Fort McHenry is a source of fierce pride for the residents of Baltimore. It is here that our citizens stopped the British Navy from attacking the city during the Battle of Baltimore in September of 1814. The flag that flew over the fort the morning after the battle not only signaled a defensive victory, but inspired a young lawyer, watching from a nearby ship, to compose a poem that would eventually become our national anthem. I visited that exact same flag this past weekend.
It’s currently on display at the Smithsonian’s Museum of American History in Washington, D.C. I grew up in this area and have taken many trips to the museums in Washington throughout my life. I’ve seen this flag several times. This one object, more than any other, inspires a personal sense of patriotism and continues to make me reflect on the events that happened at Fort McHenry in Baltimore almost 200 years ago.
Now, I get to visit Fort McHenry several times a month. It is the location of the National Aquarium’s urban field station. Adjacent to the fort is a ten-acre wetland created by the Maryland Department of Transportation as mitigation for constructing the I-95 tunnel that runs just offshore of the park. After years of inattention, the National Aquarium took over stewardship of the wetland in 1998 for use as an urban outdoor classroom and site for community-based stewardship activities and citizen science. We’ve hosted thousands of local students at the wetland site. Sometimes, it is the first time Baltimore City students get a chance to make a meaningful connection to the natural world. Students may have a chance to seine for fish (up to 20 species have been identified using the wetlands), bird watch (more than 250 species have been documented at the fort), plant native plants in the wetland or demonstration rain garden, or study wetland ecology. They may also have a chance to observe any of the large variety of animals that use the marsh for food or shelter. The list includes river otter, muskrat, deer, fox, and many species of turtle and snake.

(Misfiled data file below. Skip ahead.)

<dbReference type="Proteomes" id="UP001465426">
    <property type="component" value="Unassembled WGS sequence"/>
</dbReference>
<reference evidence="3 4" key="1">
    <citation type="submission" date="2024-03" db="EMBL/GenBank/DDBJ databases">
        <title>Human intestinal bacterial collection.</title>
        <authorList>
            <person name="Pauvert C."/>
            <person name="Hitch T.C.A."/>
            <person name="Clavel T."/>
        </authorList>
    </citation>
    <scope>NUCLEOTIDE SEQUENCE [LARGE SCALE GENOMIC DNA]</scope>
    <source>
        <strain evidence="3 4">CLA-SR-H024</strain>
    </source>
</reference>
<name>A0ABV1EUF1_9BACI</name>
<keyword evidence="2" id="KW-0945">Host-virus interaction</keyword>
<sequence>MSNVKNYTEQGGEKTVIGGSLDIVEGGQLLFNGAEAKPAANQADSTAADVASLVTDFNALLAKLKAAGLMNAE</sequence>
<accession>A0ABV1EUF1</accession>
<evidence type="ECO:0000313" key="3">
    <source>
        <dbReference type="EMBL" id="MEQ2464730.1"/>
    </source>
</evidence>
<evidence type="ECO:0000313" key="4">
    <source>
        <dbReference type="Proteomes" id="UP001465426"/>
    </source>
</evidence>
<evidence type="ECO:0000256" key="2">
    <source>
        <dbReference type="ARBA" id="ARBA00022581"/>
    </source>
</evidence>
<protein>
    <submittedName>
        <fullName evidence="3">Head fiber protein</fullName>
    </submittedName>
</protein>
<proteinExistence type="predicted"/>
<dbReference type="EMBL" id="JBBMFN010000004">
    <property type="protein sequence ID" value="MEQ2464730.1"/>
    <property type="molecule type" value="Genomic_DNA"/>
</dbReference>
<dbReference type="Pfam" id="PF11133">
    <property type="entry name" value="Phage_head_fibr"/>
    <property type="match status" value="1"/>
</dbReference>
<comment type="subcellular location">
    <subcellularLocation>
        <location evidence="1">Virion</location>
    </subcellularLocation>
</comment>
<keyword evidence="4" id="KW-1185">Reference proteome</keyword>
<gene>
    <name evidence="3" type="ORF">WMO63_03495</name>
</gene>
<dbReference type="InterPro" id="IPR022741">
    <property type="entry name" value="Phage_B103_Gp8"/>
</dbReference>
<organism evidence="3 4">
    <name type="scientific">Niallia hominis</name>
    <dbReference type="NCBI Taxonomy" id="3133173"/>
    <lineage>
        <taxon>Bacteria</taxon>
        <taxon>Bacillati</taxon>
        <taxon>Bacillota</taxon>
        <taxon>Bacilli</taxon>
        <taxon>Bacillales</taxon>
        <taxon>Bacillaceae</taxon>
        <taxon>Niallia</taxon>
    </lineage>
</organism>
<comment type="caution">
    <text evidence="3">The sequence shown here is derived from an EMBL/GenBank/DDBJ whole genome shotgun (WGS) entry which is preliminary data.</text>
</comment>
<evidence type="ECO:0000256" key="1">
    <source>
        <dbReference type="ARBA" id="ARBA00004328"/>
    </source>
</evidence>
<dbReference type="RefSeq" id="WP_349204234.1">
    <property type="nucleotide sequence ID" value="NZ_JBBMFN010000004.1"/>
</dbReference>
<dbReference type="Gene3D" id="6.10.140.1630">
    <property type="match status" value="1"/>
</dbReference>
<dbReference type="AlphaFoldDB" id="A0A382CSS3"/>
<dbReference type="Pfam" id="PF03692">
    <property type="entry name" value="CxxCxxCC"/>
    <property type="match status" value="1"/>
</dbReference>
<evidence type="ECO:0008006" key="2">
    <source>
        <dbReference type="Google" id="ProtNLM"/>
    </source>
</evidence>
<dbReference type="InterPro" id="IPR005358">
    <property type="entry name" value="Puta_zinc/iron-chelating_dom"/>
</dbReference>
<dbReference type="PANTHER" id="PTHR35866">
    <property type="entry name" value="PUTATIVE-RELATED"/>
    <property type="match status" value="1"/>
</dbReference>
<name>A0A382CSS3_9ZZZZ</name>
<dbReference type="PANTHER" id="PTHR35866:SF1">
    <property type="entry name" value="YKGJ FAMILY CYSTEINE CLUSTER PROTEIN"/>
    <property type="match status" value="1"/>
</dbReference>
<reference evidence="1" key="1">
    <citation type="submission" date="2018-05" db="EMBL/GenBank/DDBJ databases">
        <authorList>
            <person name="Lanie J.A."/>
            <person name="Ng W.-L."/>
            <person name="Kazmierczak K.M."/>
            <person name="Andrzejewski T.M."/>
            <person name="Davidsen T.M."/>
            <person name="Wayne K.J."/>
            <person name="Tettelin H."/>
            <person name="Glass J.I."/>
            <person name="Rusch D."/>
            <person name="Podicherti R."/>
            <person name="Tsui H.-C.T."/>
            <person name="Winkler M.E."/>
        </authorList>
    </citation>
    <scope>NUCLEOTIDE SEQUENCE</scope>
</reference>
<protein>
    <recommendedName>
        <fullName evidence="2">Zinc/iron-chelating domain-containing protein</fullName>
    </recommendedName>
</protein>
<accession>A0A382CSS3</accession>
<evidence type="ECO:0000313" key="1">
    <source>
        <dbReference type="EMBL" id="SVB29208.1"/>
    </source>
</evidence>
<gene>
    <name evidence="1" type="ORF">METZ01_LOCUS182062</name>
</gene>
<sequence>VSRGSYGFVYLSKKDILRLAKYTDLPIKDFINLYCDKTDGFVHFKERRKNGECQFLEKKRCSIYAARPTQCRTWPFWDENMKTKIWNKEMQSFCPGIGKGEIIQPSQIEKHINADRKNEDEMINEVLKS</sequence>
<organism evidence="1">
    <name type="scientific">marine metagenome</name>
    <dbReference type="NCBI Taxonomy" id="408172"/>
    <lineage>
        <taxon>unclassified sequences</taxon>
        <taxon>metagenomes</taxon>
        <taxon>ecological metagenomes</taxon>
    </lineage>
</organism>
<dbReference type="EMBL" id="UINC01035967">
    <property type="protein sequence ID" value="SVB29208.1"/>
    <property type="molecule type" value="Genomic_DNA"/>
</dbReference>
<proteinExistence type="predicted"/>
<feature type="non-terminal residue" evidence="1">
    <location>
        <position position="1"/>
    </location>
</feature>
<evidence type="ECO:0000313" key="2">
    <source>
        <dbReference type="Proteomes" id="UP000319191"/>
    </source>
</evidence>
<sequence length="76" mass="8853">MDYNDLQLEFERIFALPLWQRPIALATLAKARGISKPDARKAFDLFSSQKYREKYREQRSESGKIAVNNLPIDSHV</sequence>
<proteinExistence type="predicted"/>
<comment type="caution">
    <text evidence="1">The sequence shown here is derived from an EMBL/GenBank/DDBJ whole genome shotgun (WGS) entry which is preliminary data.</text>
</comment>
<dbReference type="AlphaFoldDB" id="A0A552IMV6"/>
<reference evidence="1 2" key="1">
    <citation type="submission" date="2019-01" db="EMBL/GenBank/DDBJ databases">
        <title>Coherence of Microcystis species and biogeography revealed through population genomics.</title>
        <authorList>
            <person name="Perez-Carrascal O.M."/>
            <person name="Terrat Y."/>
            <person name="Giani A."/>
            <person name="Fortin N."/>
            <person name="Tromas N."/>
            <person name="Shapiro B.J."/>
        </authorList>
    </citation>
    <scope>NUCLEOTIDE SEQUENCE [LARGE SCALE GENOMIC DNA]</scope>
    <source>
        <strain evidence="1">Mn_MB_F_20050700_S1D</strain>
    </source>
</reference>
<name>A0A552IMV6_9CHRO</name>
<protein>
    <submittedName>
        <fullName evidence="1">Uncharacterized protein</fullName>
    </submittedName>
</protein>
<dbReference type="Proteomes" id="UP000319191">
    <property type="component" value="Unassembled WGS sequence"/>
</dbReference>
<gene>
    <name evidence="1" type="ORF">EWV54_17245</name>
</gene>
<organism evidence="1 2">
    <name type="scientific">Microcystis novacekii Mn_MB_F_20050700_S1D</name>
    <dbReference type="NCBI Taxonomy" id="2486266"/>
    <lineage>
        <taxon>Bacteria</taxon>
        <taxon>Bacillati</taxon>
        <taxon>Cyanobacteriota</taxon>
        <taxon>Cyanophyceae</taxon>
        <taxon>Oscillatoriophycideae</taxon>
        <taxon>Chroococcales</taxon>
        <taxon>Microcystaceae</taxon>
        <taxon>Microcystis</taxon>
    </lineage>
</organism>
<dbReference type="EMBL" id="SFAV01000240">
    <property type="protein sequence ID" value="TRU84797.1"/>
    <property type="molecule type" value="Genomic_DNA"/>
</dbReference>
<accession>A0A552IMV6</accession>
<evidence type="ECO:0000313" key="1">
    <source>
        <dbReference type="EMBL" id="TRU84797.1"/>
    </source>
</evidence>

Every spring, the National Aquarium partners with the National Park Service, NPCA, and others to recruit volunteers to restore this vital habitat. Volunteers represent the diversity of the Baltimore community and come from local community associations, corporations, schools, churches, civic groups, social clubs, and other venues. Like us, our volunteers see real value in creating a healthy habitat for local wildlife and a much-needed outdoor classroom space for students. Since volunteer efforts began, citizens have helped plant native trees and marsh grasses, install bird boxes, and collect nearly 600,000 pieces of debris from this urban wetland. This work all adds up to create a valuable green space in the heart of Baltimore City.
Our next event will be held April 27, 2013, in celebration of Earth Day and Arbor Day. If you would like to help support our restoration and environmental education efforts at the fort, check out our ioby project page. If you are interested in joining us as a volunteer, please register here.
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